Same-day voter registration worked, pushing Maine to the top for voter participation.
I was working in the Attorney General’s Office as an assistant attorney general in 1973 when the bipartisan Legislature passed same-day voter registration, allowing voters to register to vote on Election Day. The bill was sponsored by Sen. Elden Shute, R-Farmington, who had previously served as deputy secretary of state.
The vote was unanimous because everyone, Democrats and Republicans alike, thought it important to make it as easy as possible for Maine people to exercise their fundamental constitutional right to vote.
It was a proud moment, representing our proud bipartisan tradition of working together to expand and protect the people’s constitutional rights.
Same-day voter registration has been working well for almost 40 years. Maine elections have been conducted with integrity and with some of the highest rates of voter participation in the country. There have been only two cases of voter fraud during that time.
When the federal government passed the Help America Vote Act, Maine was exempt from some of federal mandates because of same-day voter registration and the success in making voting widely accessible to all populations.
Unfortunately, the Legislature narrowly passed a law in the past session that would require voters to register to vote ahead of time.
Now, the people have a chance to set things right by voting “yes” on Question 1 to preserve same-day voter registration.
Common sense alone indicates that if people have to register ahead of time, inevitably, some people will be prevented from voting.
The AARP and the Disability Rights Center testified about how difficult it is for seniors and people with disabilities to make the trip to register in person ahead of time and then vote on Election Day.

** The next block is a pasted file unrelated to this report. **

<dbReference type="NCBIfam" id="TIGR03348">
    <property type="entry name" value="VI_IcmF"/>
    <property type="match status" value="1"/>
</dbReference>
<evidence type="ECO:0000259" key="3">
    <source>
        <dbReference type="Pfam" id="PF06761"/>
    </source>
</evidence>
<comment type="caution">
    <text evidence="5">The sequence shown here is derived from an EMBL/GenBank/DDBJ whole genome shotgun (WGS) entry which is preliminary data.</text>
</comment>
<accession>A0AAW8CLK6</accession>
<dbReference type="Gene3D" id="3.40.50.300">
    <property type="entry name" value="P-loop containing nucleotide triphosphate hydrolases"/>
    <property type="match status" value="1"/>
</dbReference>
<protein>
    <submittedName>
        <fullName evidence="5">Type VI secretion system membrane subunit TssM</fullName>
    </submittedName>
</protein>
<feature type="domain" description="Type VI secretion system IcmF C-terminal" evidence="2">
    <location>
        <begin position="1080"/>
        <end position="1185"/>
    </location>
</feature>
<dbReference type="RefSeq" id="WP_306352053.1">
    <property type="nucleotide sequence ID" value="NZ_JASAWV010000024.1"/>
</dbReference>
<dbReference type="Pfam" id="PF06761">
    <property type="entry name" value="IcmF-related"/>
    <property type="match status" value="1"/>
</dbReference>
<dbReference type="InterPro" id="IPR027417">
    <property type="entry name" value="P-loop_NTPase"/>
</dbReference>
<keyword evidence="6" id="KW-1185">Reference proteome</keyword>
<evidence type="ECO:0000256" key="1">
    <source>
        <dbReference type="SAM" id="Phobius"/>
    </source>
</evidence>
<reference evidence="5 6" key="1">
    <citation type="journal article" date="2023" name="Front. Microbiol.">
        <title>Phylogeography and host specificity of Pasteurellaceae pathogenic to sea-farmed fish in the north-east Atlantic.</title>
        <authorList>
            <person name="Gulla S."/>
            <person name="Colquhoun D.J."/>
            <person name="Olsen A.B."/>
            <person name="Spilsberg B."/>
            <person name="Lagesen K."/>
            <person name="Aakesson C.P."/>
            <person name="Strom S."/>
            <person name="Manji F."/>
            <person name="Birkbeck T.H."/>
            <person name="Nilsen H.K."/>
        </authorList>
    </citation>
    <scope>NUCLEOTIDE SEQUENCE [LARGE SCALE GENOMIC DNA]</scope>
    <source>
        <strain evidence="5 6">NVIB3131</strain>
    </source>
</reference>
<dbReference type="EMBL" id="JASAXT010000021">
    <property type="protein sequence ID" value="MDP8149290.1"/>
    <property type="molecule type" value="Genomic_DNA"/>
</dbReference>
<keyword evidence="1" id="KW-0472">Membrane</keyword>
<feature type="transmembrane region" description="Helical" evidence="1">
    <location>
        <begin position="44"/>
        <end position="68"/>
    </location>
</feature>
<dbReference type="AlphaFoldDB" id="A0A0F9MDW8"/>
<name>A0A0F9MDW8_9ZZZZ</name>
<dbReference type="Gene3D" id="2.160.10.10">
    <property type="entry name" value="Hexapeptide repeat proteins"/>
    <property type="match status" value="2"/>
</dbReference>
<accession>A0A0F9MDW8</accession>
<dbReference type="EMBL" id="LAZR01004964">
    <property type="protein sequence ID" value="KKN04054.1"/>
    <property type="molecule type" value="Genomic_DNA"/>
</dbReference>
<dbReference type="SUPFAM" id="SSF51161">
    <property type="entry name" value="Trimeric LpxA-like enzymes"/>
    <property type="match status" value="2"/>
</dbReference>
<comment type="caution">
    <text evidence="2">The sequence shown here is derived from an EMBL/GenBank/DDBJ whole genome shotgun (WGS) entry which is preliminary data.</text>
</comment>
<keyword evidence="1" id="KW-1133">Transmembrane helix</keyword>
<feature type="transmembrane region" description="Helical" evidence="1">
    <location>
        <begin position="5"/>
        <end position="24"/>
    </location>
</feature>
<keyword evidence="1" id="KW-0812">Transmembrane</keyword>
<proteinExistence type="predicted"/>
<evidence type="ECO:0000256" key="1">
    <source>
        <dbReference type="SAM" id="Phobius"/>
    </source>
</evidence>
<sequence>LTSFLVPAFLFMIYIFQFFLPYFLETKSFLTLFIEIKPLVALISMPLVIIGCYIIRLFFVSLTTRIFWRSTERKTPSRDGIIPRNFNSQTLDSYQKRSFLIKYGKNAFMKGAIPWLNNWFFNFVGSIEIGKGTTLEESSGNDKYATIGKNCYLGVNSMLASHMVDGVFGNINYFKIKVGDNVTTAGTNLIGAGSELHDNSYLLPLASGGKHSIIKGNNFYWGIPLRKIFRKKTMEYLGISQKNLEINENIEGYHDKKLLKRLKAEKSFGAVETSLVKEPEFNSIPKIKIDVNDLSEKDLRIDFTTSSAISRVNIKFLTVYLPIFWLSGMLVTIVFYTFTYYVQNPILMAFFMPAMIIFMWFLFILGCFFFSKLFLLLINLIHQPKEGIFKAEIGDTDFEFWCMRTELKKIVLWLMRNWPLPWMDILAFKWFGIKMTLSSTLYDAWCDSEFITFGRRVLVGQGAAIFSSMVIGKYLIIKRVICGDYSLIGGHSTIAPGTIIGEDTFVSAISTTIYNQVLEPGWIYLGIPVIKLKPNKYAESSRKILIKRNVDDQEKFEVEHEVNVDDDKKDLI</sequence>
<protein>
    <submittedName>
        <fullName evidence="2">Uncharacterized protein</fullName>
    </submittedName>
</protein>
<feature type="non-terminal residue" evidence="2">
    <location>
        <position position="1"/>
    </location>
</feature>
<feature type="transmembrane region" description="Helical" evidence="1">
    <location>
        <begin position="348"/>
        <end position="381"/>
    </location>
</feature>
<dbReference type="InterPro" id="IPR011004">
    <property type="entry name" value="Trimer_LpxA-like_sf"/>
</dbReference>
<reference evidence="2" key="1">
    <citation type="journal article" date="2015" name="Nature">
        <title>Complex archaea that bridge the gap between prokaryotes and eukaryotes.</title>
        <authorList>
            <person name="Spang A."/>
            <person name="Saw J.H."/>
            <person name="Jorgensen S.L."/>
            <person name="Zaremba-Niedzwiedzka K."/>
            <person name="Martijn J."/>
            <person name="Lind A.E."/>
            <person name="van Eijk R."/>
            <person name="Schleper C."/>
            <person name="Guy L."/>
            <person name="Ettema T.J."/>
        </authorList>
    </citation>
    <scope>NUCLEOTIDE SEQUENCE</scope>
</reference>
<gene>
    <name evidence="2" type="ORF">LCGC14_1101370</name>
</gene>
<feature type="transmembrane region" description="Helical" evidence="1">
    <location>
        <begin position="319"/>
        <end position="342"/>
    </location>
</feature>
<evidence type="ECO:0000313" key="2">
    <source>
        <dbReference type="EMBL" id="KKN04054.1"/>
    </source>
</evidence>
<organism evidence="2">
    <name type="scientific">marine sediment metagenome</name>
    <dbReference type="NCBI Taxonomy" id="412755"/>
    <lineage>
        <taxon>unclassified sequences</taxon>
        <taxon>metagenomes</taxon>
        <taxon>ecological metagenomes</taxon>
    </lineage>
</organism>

The League of Young Voters testified about the impact on young people who are highly mobile. Academic research supports common sense and the testimony of these groups.
CalTech and MIT published a study in 2009 that suggested same-day voter registration is the single best way to increase broad voter participation in elections.
So why on Earth would this Legislature want to make it more difficult for average Mainers to vote?
Opponents of Election Day registration argue that this is necessary to make it easier for clerks to administer elections. I have the highest regard for the town clerks, who do a wonderful job running Maine’s elections, and I have not heard complaints from clerks that same-day registration causes any problems.
So it is distressing to hear politicians arguing that we should sacrifice our fundamental constitutional rights for some unsubstantiated bureaucratic convenience. The constitutional rights of the many should never be sacrificed for the preference of the few.
But it is even more upsetting to find that the clerks testified at the public hearing that they would be comfortable keeping same-day voter registration.
We certainly should not pursue such a dramatic change to our voting process if the clerks don’t even support it.
The fact is, if we do not fix this law now, clerks will have to deal with angry voters on Election Day who have always assumed they can update their address or register to vote on Election Day. Clerks will have to deal with angry voters who are mistakenly purged from the rolls and who can no longer correct that mistake on Election Day, if the majority doesn’t vote yes on Question 1 on Nov. 8.
Clerks may also have to deal with angry taxpayers. Eliminating same-day registration and implementing a complicated new system places new financial costs on municipalities.
By eliminating same-day voter registration, the state of Maine and municipalities must comply with the requirements of the federal Help America Vote Act.
Compliance with HAVA means a new provisional balloting system that clerks will have to offer with a complicated, federally mandated process for ballot verification and processing of these new provisional ballots.
It is difficult to imagine that the new federal process of provisional balloting would be less of a burden on clerks or better for the integrity of our system. Perhaps that is why the Maine Municipal Association endorsed Yes on 1.
Maine should be proud of the efforts that began with Republicans in 1973 to improve the state’s voting system and make voter participation easier in important elections.
Same-day voter registration has worked. Maine had the highest level of voter participation in the country in 2010.
That is why I am voting “yes” on Question 1 on Nov. 8 to keep same-day voter registration.
John Paterson is a lawyer in Portland with Bernstein, Shur and president of the ACLU of Maine. He lives in Freeport.